Most men were raised with the idea that they can’t express feelings, so when we get upset, it’s very stressful for them. They likely never learned to hold space for emotions, or to manage their own feelings which they tend to stuff down. They may not even know that's what's happening. That’s how our society likes to socialize boys (let’s do better for our kids, please). 

So when we try to express our feelings, it can be hard for them, especially if we’re not communicating clearly. This can be a challenge when we’re already sleep deprived, and using up our energy managing our kids’ feelings all day. The last thing we want is to feel like we have to manage our partners’ feelings so they don’t feel bad when we tell them how they messed up!

But if we simply unload a list of their transgressions, they’ll feel shamed and defensive. That's not likely to be productive, even if it's cathartic in the moment. If this is a pattern for you both, therapy or counseling can be helpful to have a third party involved to smooth out communication channels. 

That said, you can do this on your own (I believe in you), and the more you practice, the easier it gets. Instead of, “It made me mad when you didn’t take out the garbage,” try, “I felt hurt when you told me you would take out the garbage, then didn’t. You weren’t home to smell the stinky trash, so it felt like you didn’t care that I had to.”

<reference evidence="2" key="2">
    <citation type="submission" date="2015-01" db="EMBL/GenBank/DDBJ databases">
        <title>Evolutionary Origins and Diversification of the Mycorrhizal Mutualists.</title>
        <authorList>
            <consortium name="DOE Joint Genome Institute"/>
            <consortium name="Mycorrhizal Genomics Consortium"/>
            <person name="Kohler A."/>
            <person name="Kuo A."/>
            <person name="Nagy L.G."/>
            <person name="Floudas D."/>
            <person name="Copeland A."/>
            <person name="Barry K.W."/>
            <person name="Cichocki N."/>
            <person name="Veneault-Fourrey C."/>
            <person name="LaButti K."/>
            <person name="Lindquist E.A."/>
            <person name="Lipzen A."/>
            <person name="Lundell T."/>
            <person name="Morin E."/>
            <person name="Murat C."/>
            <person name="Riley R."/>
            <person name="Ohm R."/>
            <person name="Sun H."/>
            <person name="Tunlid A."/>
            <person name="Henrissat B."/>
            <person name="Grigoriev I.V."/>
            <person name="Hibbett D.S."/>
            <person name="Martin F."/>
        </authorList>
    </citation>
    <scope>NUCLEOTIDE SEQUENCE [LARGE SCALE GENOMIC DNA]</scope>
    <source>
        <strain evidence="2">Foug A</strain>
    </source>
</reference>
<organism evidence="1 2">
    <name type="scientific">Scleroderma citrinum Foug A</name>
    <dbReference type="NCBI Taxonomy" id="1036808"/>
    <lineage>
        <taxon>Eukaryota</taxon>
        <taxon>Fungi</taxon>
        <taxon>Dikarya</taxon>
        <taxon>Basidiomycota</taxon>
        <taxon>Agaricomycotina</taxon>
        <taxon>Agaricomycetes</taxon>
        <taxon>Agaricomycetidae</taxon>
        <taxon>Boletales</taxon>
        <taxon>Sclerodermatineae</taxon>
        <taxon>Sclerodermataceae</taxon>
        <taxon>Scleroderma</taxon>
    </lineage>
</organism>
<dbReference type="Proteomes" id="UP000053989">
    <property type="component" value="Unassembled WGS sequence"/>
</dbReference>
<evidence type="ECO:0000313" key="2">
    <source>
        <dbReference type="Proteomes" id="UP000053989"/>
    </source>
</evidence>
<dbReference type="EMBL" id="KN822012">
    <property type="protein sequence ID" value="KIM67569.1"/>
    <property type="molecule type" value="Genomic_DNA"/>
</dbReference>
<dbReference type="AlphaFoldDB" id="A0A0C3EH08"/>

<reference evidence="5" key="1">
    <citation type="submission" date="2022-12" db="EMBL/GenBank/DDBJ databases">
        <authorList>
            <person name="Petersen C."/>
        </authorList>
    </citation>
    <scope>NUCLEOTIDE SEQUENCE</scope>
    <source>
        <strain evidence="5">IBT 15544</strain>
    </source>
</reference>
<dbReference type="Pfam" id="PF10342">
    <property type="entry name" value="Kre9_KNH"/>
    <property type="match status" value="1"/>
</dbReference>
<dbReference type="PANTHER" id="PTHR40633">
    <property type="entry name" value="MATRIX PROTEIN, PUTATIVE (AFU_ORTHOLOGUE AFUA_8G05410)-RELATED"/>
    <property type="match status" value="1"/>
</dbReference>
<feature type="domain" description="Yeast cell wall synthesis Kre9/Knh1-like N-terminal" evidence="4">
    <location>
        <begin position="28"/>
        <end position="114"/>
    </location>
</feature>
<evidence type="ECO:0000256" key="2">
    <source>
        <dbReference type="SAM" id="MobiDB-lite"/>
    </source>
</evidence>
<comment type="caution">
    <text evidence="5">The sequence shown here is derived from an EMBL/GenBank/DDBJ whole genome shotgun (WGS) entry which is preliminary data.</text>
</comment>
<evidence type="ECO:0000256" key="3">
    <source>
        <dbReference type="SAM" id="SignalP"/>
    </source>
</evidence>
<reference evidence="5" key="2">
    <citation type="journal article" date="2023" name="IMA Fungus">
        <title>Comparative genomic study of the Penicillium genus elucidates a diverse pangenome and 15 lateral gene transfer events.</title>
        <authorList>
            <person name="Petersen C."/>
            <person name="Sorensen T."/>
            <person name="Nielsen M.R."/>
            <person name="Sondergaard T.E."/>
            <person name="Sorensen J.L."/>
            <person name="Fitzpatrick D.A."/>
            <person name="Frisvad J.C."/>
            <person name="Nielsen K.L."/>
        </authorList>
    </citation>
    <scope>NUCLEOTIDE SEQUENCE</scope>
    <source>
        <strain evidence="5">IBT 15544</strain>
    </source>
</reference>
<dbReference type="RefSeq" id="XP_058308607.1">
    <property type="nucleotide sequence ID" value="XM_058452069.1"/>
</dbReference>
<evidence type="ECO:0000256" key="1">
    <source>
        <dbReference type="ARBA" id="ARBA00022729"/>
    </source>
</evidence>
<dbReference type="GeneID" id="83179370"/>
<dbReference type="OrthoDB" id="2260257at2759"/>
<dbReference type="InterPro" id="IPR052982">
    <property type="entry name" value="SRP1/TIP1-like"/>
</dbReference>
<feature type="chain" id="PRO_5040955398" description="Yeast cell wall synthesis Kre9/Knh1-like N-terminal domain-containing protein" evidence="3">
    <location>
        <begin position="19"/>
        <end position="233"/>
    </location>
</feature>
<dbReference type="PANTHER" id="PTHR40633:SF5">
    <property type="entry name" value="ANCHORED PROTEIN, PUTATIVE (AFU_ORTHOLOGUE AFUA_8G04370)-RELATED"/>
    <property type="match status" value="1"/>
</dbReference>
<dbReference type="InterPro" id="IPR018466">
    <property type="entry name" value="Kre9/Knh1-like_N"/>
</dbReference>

Keep it to how you FELT as a result, not what they DID (or didn't do).

Another strategy I love is Brene Brown’s phrase, “the story I’m making up.” 

Hey, when you don’t take out the trash when you say you’re going to, the story I’m making up is that you feel like I’m not doing enough around the house, I’m a terrible wife and mom, and you don’t care that I’m already feeling stretched thin. I know that’s not true, but that’s how I feel about it.” 

And that’s why we’re actually upset. We’re not mad about the trash, we’re mad about him not keeping his word and how that impacts us. Your feelings are valid.

What If This Sounds Like More Work for You?

Sometimes when I talk about this with clients, they ask why THEY have to do all the work of bringing up the topic, setting up a meeting time, and breaking down all the tasks. Isn’t the whole point that you're already doing more work?

I hear you. And it does feel unfair. The problem is that the one doing less work isn’t likely to change until they have to, and they understand why. If you’re doing a lot of invisible work, they may truly not realize how inequitable the load is. Even after 14 years of marriage, my mantra is still, “My spouse is not psychic. I have to tell him what I need.” 

If you could use some support with this approach, or other topics, schedule your free call with me and we’ll talk through what you need.

Julie says, “It’s good to have perspective outside of my own vantage point, and it puts [my husband and I] both on better footing to understand each other and get along. Coaching helps me see from another point of view so I can be more empathetic and less defensive, and develop a plan to address issues with my partner.”